Sunday, April 30, 2023

Blood lead levels in pregnant and lactating women.. miscarriage. stillbirth. low birth weight. preterm labor occur

Blood lead levels in pregnant and lactating women:

Lead is toxic and particularly harmful to the developing nervous system. Lead can be passed through the placenta from a pregnant woman to the fetus or through breast milk to the baby.
To minimize the risk of lead to you and your baby, take a moment to learn how to achieve a safe, lead-free environment.

Is there anything I can do to reduce my exposure to lead during my pregnancy?

Yes, you can avoid exposure to any known source of lead before and during pregnancy.

  • If you have to work with lead or have hobbies such as jewelry making or stained glass crafts, ask your health care provider to test your blood for lead.
  • If you are making improvements to an older home that has lead-based paint, make sure the people who are working on it follow safety procedures to protect you and your family from lead exposure. About 75% of homes built before 1978 contain some lead-based paint. The older your home is built, the more likely it is to contain lead-based paint.
  • Water from public sources is regularly tested for lead. You can get information about drinking water from your local board of health. Homes that use well water should have their water tested for lead for possible contaminants. See: Lead in Home Tap Water and Plumbing: Frequently Asked Questions for Parents .
  • Eat your meals regularly and eat frequently. Environmental lead is more easily absorbed into your bloodstream and stays in your body if you have an empty stomach.
  • A diet low in calcium, iron, zinc, vitamin C, vitamin D, and vitamin E may be associated with increased amounts of lead absorbed into your bloodstream. Therefore, it is important for pregnant women to eat a balanced diet and take prenatal vitamins.

Is there a test that tells us how much lead we have been exposed to?

Yes, a blood lead test can be done to see how much lead is present. Although most people have some lead in their blood, levels over 5 micrograms per deciliter (μg/dL) indicate lead exposure that should be treated.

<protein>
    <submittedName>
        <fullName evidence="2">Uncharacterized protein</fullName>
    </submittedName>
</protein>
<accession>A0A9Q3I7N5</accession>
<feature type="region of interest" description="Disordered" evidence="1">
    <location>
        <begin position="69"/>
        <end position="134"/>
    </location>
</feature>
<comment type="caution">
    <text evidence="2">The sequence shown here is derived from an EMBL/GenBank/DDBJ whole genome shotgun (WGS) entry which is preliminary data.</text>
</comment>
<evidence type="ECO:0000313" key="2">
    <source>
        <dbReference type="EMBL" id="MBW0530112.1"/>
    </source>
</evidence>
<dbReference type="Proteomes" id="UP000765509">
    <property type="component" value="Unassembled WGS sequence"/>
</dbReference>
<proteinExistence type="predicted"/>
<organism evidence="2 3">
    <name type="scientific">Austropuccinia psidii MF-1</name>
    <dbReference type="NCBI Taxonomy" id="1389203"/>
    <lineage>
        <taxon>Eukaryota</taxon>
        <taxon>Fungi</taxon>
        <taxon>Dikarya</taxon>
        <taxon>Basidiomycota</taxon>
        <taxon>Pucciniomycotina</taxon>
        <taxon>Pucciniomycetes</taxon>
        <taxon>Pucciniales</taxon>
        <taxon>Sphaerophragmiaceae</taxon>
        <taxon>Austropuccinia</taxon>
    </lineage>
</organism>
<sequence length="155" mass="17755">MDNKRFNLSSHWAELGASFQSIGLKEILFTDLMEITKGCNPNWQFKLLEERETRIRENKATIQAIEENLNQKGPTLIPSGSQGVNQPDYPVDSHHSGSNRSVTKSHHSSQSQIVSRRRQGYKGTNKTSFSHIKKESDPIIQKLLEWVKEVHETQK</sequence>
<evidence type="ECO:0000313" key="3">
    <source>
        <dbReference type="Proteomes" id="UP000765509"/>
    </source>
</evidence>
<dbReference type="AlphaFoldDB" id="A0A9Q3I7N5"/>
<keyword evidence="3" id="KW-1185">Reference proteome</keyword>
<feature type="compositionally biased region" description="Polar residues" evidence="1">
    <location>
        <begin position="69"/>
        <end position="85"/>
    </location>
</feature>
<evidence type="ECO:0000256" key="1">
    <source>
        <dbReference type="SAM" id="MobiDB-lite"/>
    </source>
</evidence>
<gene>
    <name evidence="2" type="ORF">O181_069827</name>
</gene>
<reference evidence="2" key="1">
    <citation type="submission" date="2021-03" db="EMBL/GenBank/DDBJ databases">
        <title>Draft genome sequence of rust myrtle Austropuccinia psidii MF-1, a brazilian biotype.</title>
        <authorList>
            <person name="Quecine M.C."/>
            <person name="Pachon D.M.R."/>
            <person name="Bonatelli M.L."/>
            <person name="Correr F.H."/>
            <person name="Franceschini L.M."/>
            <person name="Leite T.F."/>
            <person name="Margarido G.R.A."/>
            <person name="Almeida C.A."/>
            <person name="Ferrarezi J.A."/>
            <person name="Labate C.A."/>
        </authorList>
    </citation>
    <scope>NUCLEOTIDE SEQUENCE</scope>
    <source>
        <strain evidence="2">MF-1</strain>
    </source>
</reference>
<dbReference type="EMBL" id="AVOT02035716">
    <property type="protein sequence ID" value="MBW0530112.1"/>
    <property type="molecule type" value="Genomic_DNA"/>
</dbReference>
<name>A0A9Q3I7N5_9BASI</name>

While there is no safe level of lead in the body, the goal is to keep it as low as possible.
Women who have been exposed to lead in the past should have their lead levels checked.

The Centers for Disease Control and Prevention (CDC) recommend lead testing for pregnant and lactating women who have one or more of the risk factors for lead exposure and increased blood lead levels.
  • Recent immigration (from an area where lead contamination is high).
  • Live near a source of lead (for example, lead mines, smelters, battery recycling plants, home remodeling).
  • Pica syndrome (ie, compulsive consumption of non-food products).
  • Occupational exposures (for example, painters, those exposed to batteries or radiators, or living with someone who works in the lead industry).
  • Environmental exposures (for example, lead-contaminated soil, water, or food).
  • Use of cosmetics containing lead.
  • Storing or firing with lead-glazed pottery utensils.
  • Use of herbal/alternative medicine.

What effects can lead have on my baby?

The most serious effects that high lead levels can cause during pregnancy are miscarriage and stillbirth. Other pregnancy problems such as low birth weight and preterm labor can also occur.

In addition, high levels of lead in the mother can also cause learning and behavior problems in exposed babies.

Exposure to lead during pregnancy is unlikely to significantly increase the risk of serious birth defects.

Is there concern due to lead if I am breastfeeding?

Breastfeeding is generally safe for women with high blood lead levels; however, babies of nursing mothers who have high lead levels should be closely watched.

A blood test should be done two weeks after the baseline measurement and at least once a month.

Infants with blood lead levels of 5 µg/dL or higher or rising levels:

An environmental assessment is recommended.

For babies with a blood lead level that remains below 10 µg/dL: 

They should continue to breastfeed.

Talk to your pediatrician:

If you are concerned about blood lead levels while breastfeeding, talk to your pediatrician.